There is not a single tree in the entire town, making it so hard to breathe that unaccustomed travelers start gasping for air at first.
According to one of the versions, the town's name is derived from the Chukchi word Peekin'ey, meaning either "rotten place" or "reeking mountain." Legend has it that the town owes such an unpleasant name to the Chukchi and Yukaghir peoples. As a result of bloodshed that flared between them, kilometers of land were littered with dead bodies.
This place had been deserted for centuries, since the Chukchi refused to settle within the city limits and only brought their reindeer to pasture in the summer. It was only in the 1930s that the Soviet authorities took notice of a convenient harbor protected from the waves of the East Siberian Sea by the big Ayon Island.
It is simple to reach Russia's northernmost town that lies on the Northeast Passage. This is the second city in Chukotka that you can reach from Moscow by air. Pevek is also connected with Anadyr and other towns in the region (you will find up-to-date flight schedule at http://chukotavia.com/).
The Pevek Airport is located 18 kilometers in the former village of Apapelgino. It serves as an alternate aerodrome for transcontinental flights from North America to Asia.
When you reach the city limits within a half-hour drive from the airport, you will notice that Pevek's cube-like houses are brightly colored just like in Anadyr. This makes the town look particularly impressive from air and the sea.
Pevek is prone to constant strong winds—either northerly, which come from the sea, or southerly, which are even stronger. Ripping down from the hills, these winds can reach speeds of 40 m/s with gusts of up to 80 m/s.
Sometimes, polar bears make their appearance in the town.
The polar night starts in late November and lasts until mid-January. The midnight sun phenomenon means that the sun doesn't leave Pevek's sky even for a minute from May to July.
The Aurora Borealis or the northern lights can be often observed here, with pink, yellow, green, blue, and purple vertical strips forming a multicolored ribbon that slowly and smoothly curves across the sky.
The rough northern charm was glorified by geologist Oleg Kuvayev. The action of his iconic novel Territory takes place in Pevek. It recounts the search for the first industrial gold in Chukotka. However, the eponymous 2015 movie directed by Aleksandr Melnik was shot in Providence Bay instead.
Pevek also houses the Chaunskiy local history museum (http://chaun-museum.e-stile.ru/). It boasts documents, photographs, paintings, and an archaeological and ethnographic collection that tells the history of this place and the indigenous people (17/1 Obrucheva St.).
Next to the museum is the Vremyon Svyazuyushchaya Nit theme park. Here, you can walk among the sculptures that were taken down and brought here from abandoned villages. The park features steles with insignias, a mining train, and stone figures of shock workers—a geologist, a miner, and a deer-breeder.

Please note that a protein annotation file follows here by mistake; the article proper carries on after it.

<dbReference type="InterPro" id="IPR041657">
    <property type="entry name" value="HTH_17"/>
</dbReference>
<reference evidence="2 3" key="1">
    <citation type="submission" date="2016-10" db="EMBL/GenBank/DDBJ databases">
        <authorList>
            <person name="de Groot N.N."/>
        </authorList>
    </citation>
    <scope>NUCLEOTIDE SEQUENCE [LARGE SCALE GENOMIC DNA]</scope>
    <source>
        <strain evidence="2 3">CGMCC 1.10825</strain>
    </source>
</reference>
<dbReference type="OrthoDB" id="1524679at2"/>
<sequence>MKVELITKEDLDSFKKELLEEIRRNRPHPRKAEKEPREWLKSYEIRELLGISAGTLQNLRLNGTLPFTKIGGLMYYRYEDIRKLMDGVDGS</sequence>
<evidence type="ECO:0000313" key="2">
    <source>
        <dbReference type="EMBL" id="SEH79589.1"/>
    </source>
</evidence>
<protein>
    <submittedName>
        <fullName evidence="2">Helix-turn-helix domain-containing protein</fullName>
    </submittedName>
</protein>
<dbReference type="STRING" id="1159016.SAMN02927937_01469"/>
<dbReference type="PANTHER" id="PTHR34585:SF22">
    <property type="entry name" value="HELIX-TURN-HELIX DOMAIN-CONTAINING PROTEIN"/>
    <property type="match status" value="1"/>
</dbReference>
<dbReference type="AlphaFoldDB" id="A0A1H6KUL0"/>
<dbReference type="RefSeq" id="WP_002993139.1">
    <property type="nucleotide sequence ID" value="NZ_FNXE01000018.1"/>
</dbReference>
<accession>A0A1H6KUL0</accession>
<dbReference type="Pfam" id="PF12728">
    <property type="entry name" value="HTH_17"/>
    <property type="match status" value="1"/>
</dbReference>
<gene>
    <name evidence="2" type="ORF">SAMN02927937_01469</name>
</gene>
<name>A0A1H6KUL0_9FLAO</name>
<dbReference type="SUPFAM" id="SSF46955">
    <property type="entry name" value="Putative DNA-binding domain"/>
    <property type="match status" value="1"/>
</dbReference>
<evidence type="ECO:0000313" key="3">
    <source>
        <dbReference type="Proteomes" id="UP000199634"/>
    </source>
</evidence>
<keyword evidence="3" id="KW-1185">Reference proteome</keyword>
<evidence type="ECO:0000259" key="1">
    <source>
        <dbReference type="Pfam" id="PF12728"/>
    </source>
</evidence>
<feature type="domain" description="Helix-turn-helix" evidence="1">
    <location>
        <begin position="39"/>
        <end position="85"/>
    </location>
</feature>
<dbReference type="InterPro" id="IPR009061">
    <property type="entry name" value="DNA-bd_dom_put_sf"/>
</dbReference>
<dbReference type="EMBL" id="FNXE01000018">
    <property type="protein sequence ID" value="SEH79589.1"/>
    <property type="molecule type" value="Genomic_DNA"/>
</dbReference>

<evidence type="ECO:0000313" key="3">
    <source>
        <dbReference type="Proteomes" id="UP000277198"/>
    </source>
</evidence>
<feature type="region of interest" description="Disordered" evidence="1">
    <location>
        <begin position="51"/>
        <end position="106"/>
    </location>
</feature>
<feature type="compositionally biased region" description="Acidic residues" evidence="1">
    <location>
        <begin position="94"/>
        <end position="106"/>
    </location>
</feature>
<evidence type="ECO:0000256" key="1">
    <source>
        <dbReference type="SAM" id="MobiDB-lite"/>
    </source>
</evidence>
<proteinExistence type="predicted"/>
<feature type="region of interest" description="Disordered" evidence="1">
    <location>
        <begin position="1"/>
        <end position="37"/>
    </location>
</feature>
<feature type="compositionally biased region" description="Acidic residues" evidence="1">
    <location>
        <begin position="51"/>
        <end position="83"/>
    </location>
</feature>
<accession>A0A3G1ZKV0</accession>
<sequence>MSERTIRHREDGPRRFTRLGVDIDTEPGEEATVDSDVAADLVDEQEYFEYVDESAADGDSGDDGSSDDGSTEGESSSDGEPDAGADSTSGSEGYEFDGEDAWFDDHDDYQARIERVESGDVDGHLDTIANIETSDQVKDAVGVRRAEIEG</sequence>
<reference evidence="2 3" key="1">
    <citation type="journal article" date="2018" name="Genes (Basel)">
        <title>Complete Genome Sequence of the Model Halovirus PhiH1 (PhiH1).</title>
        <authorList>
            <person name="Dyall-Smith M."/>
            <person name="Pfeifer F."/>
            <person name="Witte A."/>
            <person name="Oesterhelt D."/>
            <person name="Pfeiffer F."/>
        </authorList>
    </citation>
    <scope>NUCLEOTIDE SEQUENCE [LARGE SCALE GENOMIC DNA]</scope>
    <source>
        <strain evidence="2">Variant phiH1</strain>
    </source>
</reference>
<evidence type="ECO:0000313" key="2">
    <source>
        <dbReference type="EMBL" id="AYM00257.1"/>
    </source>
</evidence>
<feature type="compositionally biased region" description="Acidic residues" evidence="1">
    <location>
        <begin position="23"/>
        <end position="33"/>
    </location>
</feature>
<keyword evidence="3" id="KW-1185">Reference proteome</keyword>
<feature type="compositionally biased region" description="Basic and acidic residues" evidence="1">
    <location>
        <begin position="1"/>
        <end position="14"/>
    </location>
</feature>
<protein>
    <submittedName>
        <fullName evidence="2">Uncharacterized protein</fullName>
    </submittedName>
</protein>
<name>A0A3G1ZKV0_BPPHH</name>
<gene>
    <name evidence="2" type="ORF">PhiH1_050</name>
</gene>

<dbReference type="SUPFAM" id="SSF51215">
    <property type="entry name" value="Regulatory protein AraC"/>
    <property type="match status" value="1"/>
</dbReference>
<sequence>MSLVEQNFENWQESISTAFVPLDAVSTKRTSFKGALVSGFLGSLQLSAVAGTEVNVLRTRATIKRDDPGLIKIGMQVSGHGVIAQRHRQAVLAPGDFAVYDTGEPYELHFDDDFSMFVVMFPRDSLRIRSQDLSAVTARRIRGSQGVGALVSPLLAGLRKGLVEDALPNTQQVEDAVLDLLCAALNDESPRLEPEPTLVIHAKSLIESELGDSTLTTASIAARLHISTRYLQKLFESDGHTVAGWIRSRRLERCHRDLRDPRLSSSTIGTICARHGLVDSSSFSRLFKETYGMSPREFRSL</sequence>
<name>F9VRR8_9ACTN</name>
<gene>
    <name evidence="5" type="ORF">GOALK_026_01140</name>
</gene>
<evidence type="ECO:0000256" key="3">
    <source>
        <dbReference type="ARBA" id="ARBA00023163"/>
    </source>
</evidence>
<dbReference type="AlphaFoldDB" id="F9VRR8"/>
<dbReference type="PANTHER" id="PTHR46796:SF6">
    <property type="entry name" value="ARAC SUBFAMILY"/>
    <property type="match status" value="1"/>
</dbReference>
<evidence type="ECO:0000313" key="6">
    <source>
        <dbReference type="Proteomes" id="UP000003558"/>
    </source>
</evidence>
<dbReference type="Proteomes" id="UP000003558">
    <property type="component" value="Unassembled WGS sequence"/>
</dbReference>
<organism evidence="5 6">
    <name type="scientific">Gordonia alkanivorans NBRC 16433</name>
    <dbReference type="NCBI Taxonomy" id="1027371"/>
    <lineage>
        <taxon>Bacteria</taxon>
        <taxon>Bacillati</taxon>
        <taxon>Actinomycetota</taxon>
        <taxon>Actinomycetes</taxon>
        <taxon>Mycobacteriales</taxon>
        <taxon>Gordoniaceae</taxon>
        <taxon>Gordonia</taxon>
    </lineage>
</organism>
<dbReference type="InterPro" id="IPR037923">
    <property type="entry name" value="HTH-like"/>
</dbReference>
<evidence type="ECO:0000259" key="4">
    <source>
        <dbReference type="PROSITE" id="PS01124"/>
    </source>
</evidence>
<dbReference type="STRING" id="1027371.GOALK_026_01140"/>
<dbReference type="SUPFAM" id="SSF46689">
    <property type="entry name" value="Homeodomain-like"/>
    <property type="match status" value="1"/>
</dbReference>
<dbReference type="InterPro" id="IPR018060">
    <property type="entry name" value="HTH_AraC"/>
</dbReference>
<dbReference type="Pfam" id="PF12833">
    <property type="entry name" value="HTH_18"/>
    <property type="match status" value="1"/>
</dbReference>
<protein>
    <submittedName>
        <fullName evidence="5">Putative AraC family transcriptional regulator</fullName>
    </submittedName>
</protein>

You can bring bone, walrus tusk, and antler carvings as souvenirs from Pevek.
The Aisberg (Iceberg) Center houses a cinema and a dancing hall (26 Sovetskaya St.).
The Routan Islands are just 5 km away from Pevek.
They were discovered during an expedition led by Ferdinand von Wrangel in 1821. Bolshoy Routan Island can be seen from the shore in Pevek's Kosa district. It is triangular in shape, measuring about 9.5 km in length and 4.5 km in width. Its total area is 33.7 sq. km.
There is a small weather station on Bolshoy Routan Island as well as several lakes, with the largest being Krugloye and Vodovoznoye.
Malyy Routan Island is much smaller than Bolshoy Routan Island, measuring just 1.3 km in length.
Cape Shelagskiy can also be reached from Pevek. It is the northernmost cape of mainland Chukotka.
Cape Shelagskiy is bordered by the East Chukchi Sea.
The cape hosts the 469-meter high Enytkin Mountain and an alley made with gigantic stones of unclear origin resembling the famous Stonehenge.
In the winter period, you will find a great number of bears around the cape.
This place served as a location for the famous Russian movie How I Ended This Summer directed by Aleksey Popogrebskiy. The movie tells a story about difficult relationships between an intern and the chief officer at a weather station in the midst of a desolate landscape.
How I Ended This Summer was shot not far from Pevek, at the Valkarkay weather station in Chaunskiy District and at the former Tumannaya station on Cape Shelagskiy.
The longest day of filming lasted 23 hours, as long as there was enough light. In June–July, the sun almost never sets in these latitudes.
During the shooting of How I Ended This Summer, the average temperature was 5 °C.
The tourist trail starts in the now abolished rural locality of Yanranay, which can be reached by any means of transport running along a decent year-round road from the town of Pevek or the Apapelgino airport.